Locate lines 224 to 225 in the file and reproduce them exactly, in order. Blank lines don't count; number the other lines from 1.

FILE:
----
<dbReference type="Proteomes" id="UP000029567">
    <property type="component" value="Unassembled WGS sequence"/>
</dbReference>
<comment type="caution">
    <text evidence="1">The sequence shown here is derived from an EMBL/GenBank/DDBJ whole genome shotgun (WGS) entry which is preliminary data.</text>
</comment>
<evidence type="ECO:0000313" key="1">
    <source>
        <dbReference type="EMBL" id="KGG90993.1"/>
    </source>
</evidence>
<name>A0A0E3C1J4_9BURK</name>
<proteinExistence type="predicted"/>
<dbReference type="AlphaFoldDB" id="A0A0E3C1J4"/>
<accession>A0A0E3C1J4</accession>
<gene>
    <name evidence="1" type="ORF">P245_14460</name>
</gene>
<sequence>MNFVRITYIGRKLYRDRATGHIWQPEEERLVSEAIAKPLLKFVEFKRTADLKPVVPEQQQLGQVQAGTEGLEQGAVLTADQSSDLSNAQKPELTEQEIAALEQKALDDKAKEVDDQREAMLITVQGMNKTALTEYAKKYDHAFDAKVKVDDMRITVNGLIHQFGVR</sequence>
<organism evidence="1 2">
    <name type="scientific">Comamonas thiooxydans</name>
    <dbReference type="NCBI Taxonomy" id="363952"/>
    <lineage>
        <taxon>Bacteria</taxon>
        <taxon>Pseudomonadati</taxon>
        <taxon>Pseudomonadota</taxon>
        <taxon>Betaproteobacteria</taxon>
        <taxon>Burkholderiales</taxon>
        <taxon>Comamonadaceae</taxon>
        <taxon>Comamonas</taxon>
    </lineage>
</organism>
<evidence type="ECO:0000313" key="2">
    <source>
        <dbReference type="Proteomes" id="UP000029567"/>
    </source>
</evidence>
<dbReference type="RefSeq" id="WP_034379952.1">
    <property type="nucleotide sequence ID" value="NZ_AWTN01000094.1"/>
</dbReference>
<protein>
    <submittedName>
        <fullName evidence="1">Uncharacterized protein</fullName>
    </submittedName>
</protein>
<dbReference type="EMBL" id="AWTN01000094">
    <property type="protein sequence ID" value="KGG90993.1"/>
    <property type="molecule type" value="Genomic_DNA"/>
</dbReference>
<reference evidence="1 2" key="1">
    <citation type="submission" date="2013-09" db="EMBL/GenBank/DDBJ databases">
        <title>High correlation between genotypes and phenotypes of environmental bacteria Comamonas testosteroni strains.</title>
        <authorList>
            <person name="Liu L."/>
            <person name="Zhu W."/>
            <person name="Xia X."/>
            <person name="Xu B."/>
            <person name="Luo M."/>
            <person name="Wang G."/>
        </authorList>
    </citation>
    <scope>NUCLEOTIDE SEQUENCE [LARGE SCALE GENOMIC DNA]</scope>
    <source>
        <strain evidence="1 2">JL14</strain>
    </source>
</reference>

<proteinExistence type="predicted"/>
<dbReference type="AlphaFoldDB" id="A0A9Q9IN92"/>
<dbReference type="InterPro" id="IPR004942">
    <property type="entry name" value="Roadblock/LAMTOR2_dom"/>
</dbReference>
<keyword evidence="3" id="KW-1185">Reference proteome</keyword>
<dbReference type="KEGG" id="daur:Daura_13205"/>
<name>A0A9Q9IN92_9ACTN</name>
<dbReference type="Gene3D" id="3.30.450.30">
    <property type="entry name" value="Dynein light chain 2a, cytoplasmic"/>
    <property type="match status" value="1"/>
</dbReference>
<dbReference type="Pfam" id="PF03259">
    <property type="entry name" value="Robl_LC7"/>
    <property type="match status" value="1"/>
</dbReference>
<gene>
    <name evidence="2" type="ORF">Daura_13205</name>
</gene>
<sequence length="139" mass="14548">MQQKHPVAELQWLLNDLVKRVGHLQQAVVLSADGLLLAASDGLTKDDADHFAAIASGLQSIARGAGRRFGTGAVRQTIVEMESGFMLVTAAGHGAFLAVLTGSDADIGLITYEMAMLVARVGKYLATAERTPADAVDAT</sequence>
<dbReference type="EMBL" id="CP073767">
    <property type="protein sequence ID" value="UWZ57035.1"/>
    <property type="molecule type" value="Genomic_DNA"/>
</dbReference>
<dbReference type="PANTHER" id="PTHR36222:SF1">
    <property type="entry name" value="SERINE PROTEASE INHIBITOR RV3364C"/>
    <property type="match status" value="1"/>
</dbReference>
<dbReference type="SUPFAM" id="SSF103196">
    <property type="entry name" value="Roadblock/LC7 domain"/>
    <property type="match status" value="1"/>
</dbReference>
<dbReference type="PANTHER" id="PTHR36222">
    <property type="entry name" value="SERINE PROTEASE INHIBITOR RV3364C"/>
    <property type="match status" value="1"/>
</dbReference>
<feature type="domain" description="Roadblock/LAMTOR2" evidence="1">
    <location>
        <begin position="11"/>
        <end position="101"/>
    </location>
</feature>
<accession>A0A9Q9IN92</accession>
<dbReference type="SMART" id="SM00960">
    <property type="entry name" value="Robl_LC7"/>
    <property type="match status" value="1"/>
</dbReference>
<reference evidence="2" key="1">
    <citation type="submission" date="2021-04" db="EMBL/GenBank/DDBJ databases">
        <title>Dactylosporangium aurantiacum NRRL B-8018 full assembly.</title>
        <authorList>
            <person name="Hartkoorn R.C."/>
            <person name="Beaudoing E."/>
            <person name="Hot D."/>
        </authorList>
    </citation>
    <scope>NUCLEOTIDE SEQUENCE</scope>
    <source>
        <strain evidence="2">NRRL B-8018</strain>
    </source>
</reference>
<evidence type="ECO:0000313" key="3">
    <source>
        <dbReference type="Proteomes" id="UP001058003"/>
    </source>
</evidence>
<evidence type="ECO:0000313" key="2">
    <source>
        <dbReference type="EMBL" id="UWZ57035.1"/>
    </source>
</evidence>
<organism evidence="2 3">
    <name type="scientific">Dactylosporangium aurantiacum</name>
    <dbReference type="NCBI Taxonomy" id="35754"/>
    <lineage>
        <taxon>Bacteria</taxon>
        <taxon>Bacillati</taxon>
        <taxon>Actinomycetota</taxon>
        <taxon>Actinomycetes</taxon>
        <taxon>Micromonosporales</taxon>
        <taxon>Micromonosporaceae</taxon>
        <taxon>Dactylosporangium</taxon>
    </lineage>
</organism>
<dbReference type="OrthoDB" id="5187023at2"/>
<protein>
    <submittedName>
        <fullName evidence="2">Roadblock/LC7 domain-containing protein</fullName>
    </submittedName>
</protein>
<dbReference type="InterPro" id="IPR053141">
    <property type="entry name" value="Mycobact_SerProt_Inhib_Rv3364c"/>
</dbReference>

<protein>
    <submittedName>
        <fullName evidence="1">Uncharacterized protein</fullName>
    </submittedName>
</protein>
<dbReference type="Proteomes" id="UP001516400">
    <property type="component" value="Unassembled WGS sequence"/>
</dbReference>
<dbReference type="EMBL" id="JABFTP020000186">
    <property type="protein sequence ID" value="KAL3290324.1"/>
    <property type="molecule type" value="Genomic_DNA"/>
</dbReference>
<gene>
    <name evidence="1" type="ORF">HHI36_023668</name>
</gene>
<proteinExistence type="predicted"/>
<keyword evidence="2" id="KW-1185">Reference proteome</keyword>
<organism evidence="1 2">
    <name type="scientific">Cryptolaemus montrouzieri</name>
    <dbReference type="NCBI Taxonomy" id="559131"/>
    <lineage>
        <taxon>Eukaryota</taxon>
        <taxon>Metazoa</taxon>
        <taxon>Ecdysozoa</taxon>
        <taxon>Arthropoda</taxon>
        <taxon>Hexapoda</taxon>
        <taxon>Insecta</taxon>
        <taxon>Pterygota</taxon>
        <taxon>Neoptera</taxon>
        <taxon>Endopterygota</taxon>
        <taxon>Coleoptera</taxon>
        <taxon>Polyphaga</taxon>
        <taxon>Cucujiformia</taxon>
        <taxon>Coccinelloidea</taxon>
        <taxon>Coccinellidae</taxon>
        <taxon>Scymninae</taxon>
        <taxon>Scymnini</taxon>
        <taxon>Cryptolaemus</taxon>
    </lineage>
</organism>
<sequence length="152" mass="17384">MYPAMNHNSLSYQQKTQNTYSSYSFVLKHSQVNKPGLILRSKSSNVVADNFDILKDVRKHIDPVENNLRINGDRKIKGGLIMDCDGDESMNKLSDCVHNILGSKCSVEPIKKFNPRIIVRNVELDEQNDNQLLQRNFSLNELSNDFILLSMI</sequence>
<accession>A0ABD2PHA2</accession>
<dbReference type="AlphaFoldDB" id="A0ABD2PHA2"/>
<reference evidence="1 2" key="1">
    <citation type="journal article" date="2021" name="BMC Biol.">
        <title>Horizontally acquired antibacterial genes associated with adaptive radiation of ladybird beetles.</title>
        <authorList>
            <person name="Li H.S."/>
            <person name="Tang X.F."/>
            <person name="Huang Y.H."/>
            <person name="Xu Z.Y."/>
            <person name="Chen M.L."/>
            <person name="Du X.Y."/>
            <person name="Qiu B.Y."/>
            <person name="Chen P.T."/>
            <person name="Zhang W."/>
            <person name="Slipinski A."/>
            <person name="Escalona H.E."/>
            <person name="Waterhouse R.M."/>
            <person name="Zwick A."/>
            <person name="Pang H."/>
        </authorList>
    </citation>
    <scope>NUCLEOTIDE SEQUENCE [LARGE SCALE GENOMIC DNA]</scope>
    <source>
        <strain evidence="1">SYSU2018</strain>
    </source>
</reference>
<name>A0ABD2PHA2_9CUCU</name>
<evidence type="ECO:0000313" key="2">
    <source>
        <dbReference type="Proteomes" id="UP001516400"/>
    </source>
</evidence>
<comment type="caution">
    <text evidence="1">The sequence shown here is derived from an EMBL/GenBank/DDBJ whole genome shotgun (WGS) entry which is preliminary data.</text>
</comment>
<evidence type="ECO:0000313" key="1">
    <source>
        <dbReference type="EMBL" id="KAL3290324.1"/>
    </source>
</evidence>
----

    <source>
        <strain evidence="1">SYSU2018</strain>